I ranted before about the enabling legislation sponsored by Sen. Jon Woods and Warwick Sabin for the so-called ethics amendment that has allowed higher pay, longer terms in office and created a huge loophole around the supposed end of lobbyist wining and dining.

That’s not all. The little ol’ enabling bill says that a public official has 30 days after being given notice of a flawed ethics (financial statement, campaign finances) report to correct an “unintentional  error.”  The loophole in this is obvious as I wrote before. Public officials will naturally claim ALL errors are unintentional. Who’s to prove otherwise?


Already, the ethics mulligan is now in use.

You may remember that Little Rock lawyer Matt Campbell of the Blue Hog Report has filed a voluminous ethics complaint against Arkansas Treasurer Dennis Milligan, including a number of problems with his campaign finance reports.


Campbell shares with me a letter he got from the state Ethics Commission on its complaint. It says it appears to the Commission that Milligan may be able to raise an “affirmative defense” to a number of Campbell’s allegations and thus it should not have to investigate — unless Campbell has evidence to the contrary.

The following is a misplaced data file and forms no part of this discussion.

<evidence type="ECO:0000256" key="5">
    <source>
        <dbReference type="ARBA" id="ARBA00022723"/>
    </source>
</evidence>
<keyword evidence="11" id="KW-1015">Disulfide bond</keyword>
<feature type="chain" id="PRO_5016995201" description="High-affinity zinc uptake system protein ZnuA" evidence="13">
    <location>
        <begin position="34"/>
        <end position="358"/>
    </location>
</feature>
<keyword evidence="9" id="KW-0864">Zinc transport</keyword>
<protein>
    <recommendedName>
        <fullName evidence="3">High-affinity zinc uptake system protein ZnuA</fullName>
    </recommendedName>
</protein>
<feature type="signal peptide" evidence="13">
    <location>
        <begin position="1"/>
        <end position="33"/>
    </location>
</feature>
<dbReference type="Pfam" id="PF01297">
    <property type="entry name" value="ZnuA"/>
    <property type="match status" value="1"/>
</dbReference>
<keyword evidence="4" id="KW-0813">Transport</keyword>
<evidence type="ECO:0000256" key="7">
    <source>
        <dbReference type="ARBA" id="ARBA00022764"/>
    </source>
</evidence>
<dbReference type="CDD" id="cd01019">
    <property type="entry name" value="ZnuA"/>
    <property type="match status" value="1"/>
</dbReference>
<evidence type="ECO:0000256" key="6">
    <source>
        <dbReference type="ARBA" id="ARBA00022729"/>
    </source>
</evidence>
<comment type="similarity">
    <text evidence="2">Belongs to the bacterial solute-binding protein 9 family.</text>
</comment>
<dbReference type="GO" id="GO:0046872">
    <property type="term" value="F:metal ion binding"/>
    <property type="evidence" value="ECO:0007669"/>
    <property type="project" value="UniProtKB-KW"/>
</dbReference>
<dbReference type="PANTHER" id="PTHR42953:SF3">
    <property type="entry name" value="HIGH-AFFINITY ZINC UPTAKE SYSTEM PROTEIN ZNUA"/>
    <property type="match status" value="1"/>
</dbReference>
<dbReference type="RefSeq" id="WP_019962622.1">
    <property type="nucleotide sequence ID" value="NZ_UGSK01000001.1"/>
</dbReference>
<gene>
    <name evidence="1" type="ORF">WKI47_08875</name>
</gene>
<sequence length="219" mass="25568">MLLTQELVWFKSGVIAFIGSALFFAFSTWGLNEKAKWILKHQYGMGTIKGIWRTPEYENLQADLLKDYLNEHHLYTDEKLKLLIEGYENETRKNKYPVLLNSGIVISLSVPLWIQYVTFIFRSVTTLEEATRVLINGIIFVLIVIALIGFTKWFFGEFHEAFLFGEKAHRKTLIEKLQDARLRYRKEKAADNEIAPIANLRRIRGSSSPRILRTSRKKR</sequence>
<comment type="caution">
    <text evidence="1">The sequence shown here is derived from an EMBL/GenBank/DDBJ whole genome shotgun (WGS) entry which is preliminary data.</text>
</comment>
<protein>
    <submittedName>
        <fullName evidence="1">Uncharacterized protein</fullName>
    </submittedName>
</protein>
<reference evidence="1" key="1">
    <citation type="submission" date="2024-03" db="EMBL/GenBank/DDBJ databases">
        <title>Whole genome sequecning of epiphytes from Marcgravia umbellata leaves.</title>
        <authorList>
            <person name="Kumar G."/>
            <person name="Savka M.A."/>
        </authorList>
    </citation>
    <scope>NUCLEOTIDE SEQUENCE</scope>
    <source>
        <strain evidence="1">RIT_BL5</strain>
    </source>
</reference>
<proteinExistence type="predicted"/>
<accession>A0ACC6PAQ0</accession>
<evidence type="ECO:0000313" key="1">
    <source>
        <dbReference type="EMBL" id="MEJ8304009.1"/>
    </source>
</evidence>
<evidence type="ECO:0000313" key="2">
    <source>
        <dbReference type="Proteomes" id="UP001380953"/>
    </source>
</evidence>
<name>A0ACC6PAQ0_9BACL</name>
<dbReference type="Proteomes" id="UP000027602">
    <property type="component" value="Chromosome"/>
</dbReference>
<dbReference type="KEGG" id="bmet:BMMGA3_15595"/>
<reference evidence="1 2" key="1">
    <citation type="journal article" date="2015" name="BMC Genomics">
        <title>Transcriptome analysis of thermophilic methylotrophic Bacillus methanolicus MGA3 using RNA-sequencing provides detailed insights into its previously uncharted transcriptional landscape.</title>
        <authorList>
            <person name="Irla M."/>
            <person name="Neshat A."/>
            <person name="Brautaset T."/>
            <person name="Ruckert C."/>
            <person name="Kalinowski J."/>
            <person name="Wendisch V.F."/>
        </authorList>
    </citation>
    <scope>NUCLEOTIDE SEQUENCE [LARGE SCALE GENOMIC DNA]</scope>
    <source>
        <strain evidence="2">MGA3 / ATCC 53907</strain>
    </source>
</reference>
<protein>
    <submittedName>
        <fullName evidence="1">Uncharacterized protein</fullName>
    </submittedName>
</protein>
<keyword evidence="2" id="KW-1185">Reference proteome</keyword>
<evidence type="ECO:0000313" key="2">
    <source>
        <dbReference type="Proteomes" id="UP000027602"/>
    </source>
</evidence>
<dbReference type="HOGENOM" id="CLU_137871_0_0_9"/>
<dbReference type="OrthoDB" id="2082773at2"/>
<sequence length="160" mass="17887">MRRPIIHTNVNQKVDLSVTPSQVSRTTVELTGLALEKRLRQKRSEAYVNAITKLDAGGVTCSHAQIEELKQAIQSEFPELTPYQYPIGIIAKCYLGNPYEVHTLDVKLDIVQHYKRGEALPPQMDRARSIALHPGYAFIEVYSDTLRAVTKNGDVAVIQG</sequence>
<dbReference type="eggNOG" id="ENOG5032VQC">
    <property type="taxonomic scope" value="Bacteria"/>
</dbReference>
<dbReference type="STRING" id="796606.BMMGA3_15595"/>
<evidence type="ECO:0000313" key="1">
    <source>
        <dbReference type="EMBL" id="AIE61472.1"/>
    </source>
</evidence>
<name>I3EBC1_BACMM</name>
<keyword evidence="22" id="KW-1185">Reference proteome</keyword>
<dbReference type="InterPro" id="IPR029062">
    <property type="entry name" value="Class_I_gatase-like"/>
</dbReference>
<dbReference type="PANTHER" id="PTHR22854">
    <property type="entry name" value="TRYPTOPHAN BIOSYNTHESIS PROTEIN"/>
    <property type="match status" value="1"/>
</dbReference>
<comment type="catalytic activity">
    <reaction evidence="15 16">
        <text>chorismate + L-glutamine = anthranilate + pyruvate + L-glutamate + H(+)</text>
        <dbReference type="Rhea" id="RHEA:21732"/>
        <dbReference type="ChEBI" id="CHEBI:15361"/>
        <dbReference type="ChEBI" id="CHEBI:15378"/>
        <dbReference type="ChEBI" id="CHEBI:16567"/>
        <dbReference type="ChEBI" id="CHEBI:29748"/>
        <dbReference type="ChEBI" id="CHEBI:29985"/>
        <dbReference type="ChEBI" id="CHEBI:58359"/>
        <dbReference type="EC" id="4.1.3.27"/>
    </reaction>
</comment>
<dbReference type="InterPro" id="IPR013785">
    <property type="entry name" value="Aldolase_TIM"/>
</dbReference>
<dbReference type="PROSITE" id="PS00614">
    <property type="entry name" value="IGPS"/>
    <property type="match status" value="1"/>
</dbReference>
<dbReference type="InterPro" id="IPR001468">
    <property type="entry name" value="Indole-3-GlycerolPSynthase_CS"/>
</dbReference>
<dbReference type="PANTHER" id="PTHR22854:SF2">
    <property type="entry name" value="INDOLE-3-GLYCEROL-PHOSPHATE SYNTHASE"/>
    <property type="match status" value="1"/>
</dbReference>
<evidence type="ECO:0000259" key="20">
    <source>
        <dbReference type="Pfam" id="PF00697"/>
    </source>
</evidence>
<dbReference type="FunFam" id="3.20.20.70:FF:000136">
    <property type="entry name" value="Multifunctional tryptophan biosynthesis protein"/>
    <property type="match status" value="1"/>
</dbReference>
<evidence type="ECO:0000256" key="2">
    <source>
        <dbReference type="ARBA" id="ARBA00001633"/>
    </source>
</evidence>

Understand? To be guilty of a campaign reporting violation now, it is not enough to demonstrate a prima facie violation almost a year after an election. It is enough to say the violation was unintentional. Then, it is up to the complainant to provide evidence — without subpoena power and access to anything but public record — to the contrary.


It’s a free pass for public officials. It stinks. And it’s yet another example of the emptiness of the so-called ethics amendment that voters approved.

Campbell says Milligan filed 13 amendments to his reports on Friday, some of them amendments to amendments.